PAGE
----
How to Cope with Unwanted Questions During the Holidays

Ouch that break-up, what happened? Are you ever going to get married? Are you planning on having kids anytime soon? Still sober? What happened to what’s her/his name? Sound familiar?

For some, the holidays are a time of joy and time with those we love. For others, it is a time that may remind us of painful memories, or responsibility to others at our own expense. Sometimes going home for the holidays or having family and/or friends to visit can mean being badgered with unwanted questions about your personal life or things that may have changed that you do not want to explain. Here are some ideas for managing these uncomfortable situations.

  • You do not owe anyone a response, period. It has been ingrained in us, that in order to be respectful, we respond when spoken to. This does not mean that if someone has asked us about a topic we do not want to discuss, that we cannot be assertive and respectfully decline to respond.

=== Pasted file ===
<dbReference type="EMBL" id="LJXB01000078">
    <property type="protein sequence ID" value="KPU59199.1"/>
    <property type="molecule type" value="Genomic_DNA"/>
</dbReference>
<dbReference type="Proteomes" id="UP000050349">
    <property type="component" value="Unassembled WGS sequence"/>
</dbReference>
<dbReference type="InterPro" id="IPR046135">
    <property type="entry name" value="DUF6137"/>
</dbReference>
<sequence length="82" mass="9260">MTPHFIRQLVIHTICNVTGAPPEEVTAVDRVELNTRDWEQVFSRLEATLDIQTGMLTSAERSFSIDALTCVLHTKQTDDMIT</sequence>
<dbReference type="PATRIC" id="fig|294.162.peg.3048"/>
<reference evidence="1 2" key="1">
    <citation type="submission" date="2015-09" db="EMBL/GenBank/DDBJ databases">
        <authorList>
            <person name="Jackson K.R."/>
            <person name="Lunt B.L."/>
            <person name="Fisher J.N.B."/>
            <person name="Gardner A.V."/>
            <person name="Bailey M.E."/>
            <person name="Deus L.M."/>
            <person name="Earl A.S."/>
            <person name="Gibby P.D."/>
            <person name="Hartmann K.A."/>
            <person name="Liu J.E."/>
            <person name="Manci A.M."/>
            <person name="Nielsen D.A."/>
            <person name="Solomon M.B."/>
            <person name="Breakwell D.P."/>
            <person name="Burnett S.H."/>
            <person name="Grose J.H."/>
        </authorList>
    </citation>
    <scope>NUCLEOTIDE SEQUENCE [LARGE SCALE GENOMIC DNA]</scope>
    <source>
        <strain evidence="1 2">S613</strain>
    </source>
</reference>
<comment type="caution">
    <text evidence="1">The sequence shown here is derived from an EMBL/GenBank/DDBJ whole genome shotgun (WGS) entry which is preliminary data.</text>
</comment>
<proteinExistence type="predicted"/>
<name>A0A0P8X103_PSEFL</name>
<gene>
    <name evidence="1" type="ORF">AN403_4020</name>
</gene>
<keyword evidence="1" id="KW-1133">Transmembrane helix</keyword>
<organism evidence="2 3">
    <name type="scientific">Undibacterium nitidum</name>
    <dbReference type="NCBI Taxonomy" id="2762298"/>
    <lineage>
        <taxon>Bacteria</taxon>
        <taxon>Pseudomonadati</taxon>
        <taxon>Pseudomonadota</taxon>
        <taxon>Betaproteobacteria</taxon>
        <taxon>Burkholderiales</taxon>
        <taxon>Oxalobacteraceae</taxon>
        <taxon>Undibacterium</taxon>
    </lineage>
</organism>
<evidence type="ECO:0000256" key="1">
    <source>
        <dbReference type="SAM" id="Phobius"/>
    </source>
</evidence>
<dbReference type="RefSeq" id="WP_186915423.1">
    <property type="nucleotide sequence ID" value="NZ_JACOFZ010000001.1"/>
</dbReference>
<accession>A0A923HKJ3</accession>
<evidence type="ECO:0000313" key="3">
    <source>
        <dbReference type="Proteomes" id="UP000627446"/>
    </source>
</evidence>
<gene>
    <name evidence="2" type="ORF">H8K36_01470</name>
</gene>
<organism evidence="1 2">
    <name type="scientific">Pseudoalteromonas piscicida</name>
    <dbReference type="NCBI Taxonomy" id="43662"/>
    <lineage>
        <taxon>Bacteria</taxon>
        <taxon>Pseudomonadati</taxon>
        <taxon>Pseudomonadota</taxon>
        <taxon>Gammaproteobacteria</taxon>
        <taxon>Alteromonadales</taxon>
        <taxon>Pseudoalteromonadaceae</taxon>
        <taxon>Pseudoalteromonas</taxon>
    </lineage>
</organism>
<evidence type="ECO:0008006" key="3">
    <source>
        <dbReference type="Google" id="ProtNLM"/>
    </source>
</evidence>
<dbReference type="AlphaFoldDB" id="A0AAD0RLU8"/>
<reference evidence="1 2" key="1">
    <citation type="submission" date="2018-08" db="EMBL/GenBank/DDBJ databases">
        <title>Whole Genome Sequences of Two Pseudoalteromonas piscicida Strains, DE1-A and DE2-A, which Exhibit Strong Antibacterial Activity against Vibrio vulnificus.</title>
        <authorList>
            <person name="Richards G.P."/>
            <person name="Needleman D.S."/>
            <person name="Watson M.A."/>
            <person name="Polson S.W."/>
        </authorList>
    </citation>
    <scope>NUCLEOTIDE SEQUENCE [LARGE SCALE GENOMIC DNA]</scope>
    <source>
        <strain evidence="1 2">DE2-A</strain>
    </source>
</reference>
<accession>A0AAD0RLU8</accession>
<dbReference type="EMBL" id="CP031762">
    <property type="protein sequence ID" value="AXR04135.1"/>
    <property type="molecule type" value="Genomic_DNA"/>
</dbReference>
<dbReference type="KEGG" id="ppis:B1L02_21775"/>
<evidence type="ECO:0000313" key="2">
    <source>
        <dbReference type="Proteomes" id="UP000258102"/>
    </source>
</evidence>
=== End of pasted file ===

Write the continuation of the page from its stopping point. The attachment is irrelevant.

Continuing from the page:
• Assertive communication means effectively and appropriately sharing your wants, needs and boundaries.
  • If you feel the need to respond, you can try one of the following:
    • Evasion: “Thank you for asking.”
    • Divert attention: “I have had a busy year, what have you been up too/how is so and so?”
    • Direct: “I’m not comfortable answering that” or “I’m working on myself and would like to keep this private.”
    • Have a “buddy” to help you dodge these questions. Maybe your sister is particularly supportive and understanding, make sure she knows that you do not want to be asked about your DUI, or your divorce, etc.  Let her run interference for you.
    • Or, just walk away!
  • It can be really helpful to practice some of these communication skills in advance, especially if you are not used to asserting yourself in this manner, or you have been feeling particularly vulnerable.
  • Our frustration or sadness around these questions does not mean we do not love or care for the people that ask them. People show they care in different ways, and sometimes it takes reminding them that their words can hurt to change their behavior.

If going home, or having people over causes you undue stress, anxiety, depression, panic or any other overwhelming emotion, don’t do it this year (or ever)! Taking care of yourself is the best gift you can give. You are working hard enough, spend your time doing what you want to do, with who you want to do it.

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